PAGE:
Test Stand Engineering Pt 2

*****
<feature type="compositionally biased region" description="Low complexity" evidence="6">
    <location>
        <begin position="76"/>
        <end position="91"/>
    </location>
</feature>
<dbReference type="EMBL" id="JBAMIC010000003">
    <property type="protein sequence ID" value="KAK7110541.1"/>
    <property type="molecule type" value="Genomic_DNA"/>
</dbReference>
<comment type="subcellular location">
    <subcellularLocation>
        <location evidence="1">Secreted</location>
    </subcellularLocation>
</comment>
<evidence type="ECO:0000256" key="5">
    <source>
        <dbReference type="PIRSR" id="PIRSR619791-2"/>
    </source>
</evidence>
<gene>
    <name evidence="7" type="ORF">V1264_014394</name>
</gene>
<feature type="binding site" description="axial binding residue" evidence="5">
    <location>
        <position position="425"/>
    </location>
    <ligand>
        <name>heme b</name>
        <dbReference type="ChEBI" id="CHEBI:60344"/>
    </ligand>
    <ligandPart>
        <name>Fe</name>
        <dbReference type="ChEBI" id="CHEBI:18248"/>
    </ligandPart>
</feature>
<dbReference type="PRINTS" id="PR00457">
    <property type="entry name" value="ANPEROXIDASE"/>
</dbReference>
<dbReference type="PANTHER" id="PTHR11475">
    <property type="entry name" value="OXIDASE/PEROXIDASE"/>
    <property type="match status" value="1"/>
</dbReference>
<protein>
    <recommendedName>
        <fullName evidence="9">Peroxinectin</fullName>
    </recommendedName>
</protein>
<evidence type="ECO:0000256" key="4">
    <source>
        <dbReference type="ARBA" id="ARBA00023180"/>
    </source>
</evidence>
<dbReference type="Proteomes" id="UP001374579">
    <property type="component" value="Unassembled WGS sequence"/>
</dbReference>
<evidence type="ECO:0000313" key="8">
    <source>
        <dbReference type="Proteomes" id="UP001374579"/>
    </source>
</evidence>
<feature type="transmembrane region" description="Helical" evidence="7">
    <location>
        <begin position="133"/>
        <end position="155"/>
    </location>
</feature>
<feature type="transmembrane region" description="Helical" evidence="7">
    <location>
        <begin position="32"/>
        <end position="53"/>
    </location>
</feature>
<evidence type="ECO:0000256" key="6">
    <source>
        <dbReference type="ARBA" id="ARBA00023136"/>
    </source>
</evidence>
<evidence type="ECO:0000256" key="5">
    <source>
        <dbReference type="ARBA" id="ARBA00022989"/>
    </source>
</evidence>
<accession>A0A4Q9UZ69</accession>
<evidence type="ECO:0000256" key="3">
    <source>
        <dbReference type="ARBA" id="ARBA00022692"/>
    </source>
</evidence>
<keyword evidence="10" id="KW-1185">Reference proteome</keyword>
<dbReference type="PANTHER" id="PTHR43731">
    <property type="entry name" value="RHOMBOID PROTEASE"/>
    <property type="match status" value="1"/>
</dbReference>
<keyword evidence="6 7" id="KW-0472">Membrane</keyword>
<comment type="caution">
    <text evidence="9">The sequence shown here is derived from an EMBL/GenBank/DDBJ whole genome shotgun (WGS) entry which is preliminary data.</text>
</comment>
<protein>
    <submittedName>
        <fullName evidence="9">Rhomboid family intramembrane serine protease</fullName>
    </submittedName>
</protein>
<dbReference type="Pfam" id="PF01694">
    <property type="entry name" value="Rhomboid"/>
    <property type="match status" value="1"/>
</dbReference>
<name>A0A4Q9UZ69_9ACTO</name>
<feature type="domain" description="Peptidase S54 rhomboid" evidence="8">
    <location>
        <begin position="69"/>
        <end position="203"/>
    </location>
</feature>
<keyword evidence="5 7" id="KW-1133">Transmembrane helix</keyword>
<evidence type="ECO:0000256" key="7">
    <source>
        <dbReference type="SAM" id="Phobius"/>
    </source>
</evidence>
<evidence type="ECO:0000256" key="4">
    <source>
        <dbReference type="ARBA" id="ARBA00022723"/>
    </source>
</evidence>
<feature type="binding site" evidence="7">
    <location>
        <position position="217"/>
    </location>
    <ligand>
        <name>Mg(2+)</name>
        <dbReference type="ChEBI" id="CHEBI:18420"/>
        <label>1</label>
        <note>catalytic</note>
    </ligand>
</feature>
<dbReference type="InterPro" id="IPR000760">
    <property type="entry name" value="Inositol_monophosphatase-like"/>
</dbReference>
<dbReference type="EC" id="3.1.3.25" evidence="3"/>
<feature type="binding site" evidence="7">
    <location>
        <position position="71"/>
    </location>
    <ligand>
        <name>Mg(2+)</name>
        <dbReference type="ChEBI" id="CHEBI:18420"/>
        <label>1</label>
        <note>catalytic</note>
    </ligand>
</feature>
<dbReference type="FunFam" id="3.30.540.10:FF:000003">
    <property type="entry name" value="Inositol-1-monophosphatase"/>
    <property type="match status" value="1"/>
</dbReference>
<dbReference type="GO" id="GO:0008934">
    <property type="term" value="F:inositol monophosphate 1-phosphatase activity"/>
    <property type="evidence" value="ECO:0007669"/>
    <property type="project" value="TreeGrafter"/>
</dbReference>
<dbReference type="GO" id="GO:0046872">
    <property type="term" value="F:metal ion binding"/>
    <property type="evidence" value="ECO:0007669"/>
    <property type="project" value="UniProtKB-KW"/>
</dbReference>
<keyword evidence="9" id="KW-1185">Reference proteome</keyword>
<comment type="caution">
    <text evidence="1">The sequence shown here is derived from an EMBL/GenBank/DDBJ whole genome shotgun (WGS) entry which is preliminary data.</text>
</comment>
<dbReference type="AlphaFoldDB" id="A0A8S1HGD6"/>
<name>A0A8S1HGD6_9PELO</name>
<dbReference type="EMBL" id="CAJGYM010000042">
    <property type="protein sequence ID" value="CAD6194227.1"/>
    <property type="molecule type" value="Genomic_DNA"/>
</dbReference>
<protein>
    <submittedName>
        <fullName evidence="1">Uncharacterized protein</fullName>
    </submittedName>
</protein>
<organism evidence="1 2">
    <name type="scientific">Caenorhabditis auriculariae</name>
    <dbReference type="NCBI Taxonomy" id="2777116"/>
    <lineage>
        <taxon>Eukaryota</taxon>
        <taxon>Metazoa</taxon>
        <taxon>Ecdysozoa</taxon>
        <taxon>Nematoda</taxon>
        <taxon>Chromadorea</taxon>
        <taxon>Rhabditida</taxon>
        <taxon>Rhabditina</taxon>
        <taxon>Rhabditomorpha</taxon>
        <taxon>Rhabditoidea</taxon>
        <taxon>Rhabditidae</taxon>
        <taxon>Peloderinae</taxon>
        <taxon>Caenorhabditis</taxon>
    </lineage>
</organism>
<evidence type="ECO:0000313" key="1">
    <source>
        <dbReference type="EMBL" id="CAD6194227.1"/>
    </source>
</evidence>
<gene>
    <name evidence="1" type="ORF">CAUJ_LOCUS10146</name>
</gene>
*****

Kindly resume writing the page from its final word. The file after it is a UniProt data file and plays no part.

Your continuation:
The second set of considerations are all about plumbing and in this I include valves, fittings, o-rings, and making sure all my bends fit together. The first set of plumbing I had to do was the hydro test setup which was a hand pump connected to a check valve and from there connected to the test article, drain valve and soon multiple transducers. One thing to note is that where straight threads meet, teflon tape is not necessary but an o-ring is. Flares do not require o-rings. One important thing to note in future systems is to allow for whatever bend radius is formed by your bending tool. My bending tool had at max a 9” bend radius for 1” tubing which is enough to cause problems and some…interesting looking plumbing designs. A smaller radius comes with the risk of ruining thinner walled tubing and a higher pressure drop but that is something that each system designer has to weigh accordingly ( or just wing it, I completely overlooked this entirely). Another thing to consider is the fittings used, whether AN or NPT, and if the latter having a tap on hand is a good idea. NPT is often painful to seal and not repeatable as well as being a FOD (literal garbage) generator. I picked mostly AN because it was what Ken suggested and it’s worked out well. A small note about galvanic corrosion, some things will oxidize and CTE differences need to be considered. Most of my system is aluminum, but there are some brass and steel fittings here and there. I’ve yet to see any destructive failures in my own system but many others have reported galling, seizing and other inconvenient consequences to mixing and matching materials. Plumbing wise, I’ve got to pressurize, burn, and purge my system of residual propellant. My pressurant during testing is going to be gaseous nitrogen because it’s cheap. I anticipate massive ullage collapse using nitrogen but I’ll employ a brute force approach of just using more gas to offset it. I’ve got an unregulated blowdown system that is pressurized using a Marotta solenoid valve. Filling solutions for each tank must be considered and the gas should be remotely filled due to the nature of pressurized systems and the need to be distant from non-human rated tanks under pressure. Many engineers use various forms of quick disconnects and magnet umbilicals and various other solutions for remote detachments on flight vehicles but I’ll just plumb it normally with no umbilicals. Not totally sure on the specifics of that yet. Check and ball valves are used to fill the propellants. Pretty much everything is connected with various sizes of aluminum tubing. One thing to pay attention to is the fluid velocities of the oxygen. Over 70 ft/s it will ignite the aluminum due to the massive amount of activation energy available in the fluid. This is counteracted by using bigger piping. Filling, and draining are done from the same valves, venturis are inserted in the propellant lines to stabilize mass flow and the two propellant tanks are connected to the gas tank. There’s a lot of small details in the testing process that need to be accounted for. I’ve certainly missed an untold amount of them but this is sufficient for now.